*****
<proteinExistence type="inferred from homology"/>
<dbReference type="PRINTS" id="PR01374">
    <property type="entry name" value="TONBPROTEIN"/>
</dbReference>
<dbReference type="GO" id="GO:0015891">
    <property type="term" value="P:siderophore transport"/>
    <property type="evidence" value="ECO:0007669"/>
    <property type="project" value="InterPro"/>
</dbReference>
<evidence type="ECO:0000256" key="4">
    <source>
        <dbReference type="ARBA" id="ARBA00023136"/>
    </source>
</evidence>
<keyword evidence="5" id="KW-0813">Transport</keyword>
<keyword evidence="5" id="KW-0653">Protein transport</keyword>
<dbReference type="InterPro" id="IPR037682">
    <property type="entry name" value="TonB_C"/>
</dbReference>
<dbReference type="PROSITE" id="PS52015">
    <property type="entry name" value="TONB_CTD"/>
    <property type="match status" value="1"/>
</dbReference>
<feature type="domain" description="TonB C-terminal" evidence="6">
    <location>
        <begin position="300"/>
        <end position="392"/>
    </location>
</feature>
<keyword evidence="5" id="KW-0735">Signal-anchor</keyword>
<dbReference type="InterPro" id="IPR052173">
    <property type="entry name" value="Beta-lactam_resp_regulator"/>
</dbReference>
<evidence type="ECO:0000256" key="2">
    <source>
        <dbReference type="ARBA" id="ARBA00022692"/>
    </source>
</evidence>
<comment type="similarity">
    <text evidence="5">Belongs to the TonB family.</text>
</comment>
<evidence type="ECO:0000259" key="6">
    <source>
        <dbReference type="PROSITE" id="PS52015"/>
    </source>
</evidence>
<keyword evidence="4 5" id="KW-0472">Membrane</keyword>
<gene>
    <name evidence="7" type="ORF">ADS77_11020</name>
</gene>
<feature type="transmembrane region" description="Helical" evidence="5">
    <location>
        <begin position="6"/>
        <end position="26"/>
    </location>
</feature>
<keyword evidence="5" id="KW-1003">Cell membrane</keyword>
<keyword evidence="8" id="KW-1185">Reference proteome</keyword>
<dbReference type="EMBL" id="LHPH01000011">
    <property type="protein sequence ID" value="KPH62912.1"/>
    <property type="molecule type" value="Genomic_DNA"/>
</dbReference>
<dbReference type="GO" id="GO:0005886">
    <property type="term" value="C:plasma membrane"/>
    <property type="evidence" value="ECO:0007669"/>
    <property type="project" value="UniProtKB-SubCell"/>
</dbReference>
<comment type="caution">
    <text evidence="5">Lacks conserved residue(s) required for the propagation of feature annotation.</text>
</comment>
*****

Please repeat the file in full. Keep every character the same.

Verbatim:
<proteinExistence type="inferred from homology"/>
<dbReference type="PRINTS" id="PR01374">
    <property type="entry name" value="TONBPROTEIN"/>
</dbReference>
<dbReference type="GO" id="GO:0015891">
    <property type="term" value="P:siderophore transport"/>
    <property type="evidence" value="ECO:0007669"/>
    <property type="project" value="InterPro"/>
</dbReference>
<evidence type="ECO:0000256" key="4">
    <source>
        <dbReference type="ARBA" id="ARBA00023136"/>
    </source>
</evidence>
<keyword evidence="5" id="KW-0813">Transport</keyword>
<keyword evidence="5" id="KW-0653">Protein transport</keyword>
<dbReference type="InterPro" id="IPR037682">
    <property type="entry name" value="TonB_C"/>
</dbReference>
<dbReference type="PROSITE" id="PS52015">
    <property type="entry name" value="TONB_CTD"/>
    <property type="match status" value="1"/>
</dbReference>
<feature type="domain" description="TonB C-terminal" evidence="6">
    <location>
        <begin position="300"/>
        <end position="392"/>
    </location>
</feature>
<keyword evidence="5" id="KW-0735">Signal-anchor</keyword>
<dbReference type="InterPro" id="IPR052173">
    <property type="entry name" value="Beta-lactam_resp_regulator"/>
</dbReference>
<evidence type="ECO:0000256" key="2">
    <source>
        <dbReference type="ARBA" id="ARBA00022692"/>
    </source>
</evidence>
<comment type="similarity">
    <text evidence="5">Belongs to the TonB family.</text>
</comment>
<evidence type="ECO:0000259" key="6">
    <source>
        <dbReference type="PROSITE" id="PS52015"/>
    </source>
</evidence>
<keyword evidence="4 5" id="KW-0472">Membrane</keyword>
<gene>
    <name evidence="7" type="ORF">ADS77_11020</name>
</gene>
<feature type="transmembrane region" description="Helical" evidence="5">
    <location>
        <begin position="6"/>
        <end position="26"/>
    </location>
</feature>
<keyword evidence="5" id="KW-1003">Cell membrane</keyword>
<keyword evidence="8" id="KW-1185">Reference proteome</keyword>
<dbReference type="EMBL" id="LHPH01000011">
    <property type="protein sequence ID" value="KPH62912.1"/>
    <property type="molecule type" value="Genomic_DNA"/>
</dbReference>
<dbReference type="GO" id="GO:0005886">
    <property type="term" value="C:plasma membrane"/>
    <property type="evidence" value="ECO:0007669"/>
    <property type="project" value="UniProtKB-SubCell"/>
</dbReference>
<comment type="caution">
    <text evidence="5">Lacks conserved residue(s) required for the propagation of feature annotation.</text>
</comment>